Consider shape proportions not only for the earrings, but how they relate to the person wearing them.

  • Facial shape –

Does the shape of the earrings complement your facial shape?  If you have a round face, you may want a more linear design for your earrings.  Or if you have a narrow face, you may want a more bulbous design to offer added width.  Likewise, a heart shaped face will often be complemented with a design where the volume is largest at the bottom – like a teardrop shape.  Although you may not have thought of these factors before, you likely wear pieces that flatter you without even realizing why.

  • Jaw line –

Similarly, you don’t want to compete with your jaw line.  Be sure to consider how the earring’s shape interacts with the line of your jaw.  Sometimes this is as simple as choosing the right style ear wires.  Some will drop your dangle below the jaw line and others will hold it up tight near your lobe.  And if you have a prominent angle to your design, this can determine which earring you wear in your left ear and which in your right – as you decide whether your angles should flow with the jaw line or away from it.

  • Distance from lobe to shoulder – this plays a roll in how long you want them

Some of us have a long lean neck offering lots of “real estate” to show off big earrings.  And others simply don’t have that much space from their earlobe to their shoulders.  Therefore, it’s important to understand the size and scale that works for you. 

  • Hair style and color – short hair showcases earrings while longer hair covers them

A short pixie cut or an up-do offer a showcase for fabulous earrings to be the star of the show.  While long hair tends to cover your earrings, which could drive you to choose materials that contrast with your hair color to help them pop.  Or, for mid-range lengths, like a bob, where your hair just covers your ears, you may choose to make earrings that will dangle below your hairline.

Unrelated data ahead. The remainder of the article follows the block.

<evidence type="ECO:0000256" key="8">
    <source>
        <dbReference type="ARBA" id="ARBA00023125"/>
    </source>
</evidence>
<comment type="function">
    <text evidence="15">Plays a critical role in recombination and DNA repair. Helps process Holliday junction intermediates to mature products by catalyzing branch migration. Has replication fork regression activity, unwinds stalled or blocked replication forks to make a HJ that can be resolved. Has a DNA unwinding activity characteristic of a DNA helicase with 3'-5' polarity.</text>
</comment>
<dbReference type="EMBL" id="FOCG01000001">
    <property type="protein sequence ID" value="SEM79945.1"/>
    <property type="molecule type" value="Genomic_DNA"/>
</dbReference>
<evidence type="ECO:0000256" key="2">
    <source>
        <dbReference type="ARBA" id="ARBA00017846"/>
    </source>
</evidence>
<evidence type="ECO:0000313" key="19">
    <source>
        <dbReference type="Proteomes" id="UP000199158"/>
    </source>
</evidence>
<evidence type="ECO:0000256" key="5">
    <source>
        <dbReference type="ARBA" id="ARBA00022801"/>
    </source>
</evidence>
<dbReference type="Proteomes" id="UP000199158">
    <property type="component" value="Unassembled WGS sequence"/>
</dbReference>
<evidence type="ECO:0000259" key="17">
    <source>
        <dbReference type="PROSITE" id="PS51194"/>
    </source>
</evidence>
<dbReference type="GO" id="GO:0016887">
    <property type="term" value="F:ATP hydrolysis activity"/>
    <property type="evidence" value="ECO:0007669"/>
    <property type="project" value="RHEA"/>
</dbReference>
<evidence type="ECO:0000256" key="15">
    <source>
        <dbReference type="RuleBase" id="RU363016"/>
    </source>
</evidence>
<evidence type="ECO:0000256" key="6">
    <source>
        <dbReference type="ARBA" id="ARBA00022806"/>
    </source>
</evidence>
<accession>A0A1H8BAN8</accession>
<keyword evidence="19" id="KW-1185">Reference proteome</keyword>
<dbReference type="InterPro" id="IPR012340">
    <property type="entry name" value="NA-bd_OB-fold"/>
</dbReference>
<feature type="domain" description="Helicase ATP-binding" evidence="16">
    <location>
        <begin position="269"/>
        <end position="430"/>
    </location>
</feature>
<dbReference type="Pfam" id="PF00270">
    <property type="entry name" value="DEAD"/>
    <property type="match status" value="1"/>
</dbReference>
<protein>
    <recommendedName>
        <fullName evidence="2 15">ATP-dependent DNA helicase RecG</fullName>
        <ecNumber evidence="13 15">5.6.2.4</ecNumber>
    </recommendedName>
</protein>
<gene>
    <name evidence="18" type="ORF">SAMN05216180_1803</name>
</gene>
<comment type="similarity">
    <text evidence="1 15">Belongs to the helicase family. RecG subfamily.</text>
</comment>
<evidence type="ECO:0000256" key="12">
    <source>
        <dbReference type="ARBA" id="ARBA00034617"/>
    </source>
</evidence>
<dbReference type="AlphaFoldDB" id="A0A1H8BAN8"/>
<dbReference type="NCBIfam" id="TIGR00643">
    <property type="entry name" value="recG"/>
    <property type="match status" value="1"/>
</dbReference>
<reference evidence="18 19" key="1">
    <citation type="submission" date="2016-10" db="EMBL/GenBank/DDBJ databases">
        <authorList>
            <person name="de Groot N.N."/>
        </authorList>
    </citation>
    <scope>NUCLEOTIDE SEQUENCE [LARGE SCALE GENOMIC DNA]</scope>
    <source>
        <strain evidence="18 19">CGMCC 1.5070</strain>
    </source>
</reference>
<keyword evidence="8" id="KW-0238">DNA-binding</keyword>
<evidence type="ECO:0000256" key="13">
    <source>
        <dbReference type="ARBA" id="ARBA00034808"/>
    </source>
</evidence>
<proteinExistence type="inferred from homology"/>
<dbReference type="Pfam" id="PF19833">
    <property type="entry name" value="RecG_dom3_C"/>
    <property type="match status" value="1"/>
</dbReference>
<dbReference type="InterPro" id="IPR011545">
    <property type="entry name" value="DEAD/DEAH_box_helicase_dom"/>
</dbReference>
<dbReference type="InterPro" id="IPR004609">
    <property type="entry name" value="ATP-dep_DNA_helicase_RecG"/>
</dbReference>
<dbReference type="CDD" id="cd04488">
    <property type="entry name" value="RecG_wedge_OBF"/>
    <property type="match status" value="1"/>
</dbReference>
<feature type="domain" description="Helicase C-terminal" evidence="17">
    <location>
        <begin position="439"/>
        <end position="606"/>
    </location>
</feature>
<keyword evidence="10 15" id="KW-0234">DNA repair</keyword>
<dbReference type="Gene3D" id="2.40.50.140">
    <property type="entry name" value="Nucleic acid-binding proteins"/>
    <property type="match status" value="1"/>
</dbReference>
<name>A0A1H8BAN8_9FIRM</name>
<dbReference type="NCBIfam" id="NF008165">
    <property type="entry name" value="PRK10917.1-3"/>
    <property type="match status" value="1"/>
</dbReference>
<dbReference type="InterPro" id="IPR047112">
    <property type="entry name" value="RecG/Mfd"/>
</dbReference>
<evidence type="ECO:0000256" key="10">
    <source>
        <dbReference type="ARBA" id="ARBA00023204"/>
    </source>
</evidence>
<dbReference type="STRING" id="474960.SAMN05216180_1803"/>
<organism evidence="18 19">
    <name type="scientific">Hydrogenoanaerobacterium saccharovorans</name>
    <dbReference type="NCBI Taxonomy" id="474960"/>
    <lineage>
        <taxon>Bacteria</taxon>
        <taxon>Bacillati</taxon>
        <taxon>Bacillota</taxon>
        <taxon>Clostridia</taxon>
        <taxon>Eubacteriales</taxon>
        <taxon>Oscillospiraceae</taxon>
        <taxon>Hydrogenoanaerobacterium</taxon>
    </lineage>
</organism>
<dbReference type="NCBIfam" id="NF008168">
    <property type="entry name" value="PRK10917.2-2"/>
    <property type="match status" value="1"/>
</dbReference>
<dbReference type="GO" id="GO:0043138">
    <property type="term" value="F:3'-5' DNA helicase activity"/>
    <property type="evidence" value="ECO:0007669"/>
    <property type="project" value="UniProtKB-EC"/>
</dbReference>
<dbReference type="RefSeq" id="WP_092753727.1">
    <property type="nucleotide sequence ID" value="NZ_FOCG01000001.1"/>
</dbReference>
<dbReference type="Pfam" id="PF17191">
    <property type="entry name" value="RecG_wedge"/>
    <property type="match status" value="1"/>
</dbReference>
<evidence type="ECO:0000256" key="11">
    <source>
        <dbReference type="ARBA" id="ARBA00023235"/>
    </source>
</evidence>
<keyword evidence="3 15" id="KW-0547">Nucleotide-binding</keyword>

I hope you found this article inspiring!

This is really just the tip of the iceberg when it comes to designing earrings you’ll love to wear.

There are so many factors that come into play when it comes to making great earrings, and so many different types of earring designs.  It can be a lot to take in for a beginner jewelry maker.  So, keep it simple at first.  Save this article to reference in the future and if you haven’t already, sign up for our emails below, so you’ll get notifications when I write informative articles like this one.

If you are a member of the Jewelry Classes with Jen Learning Center, check out the Design your Own Guide: Colorful Patina on Copper to discover how I apply these principles to designing copper earrings with intriguing patina coloration.  This mini course covers other great jewelry design tips as well as providing solid techniques to achieve the ideas you dream up.


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Design Your Own Guide - Colorful Patina on Copper graphic with sample images of the projects from the course

Mini-Course: Design Your Own Guide - Colorful Patina on Copper

Explore variations and methods to use Liver of sulfur to create your own jewelry designs.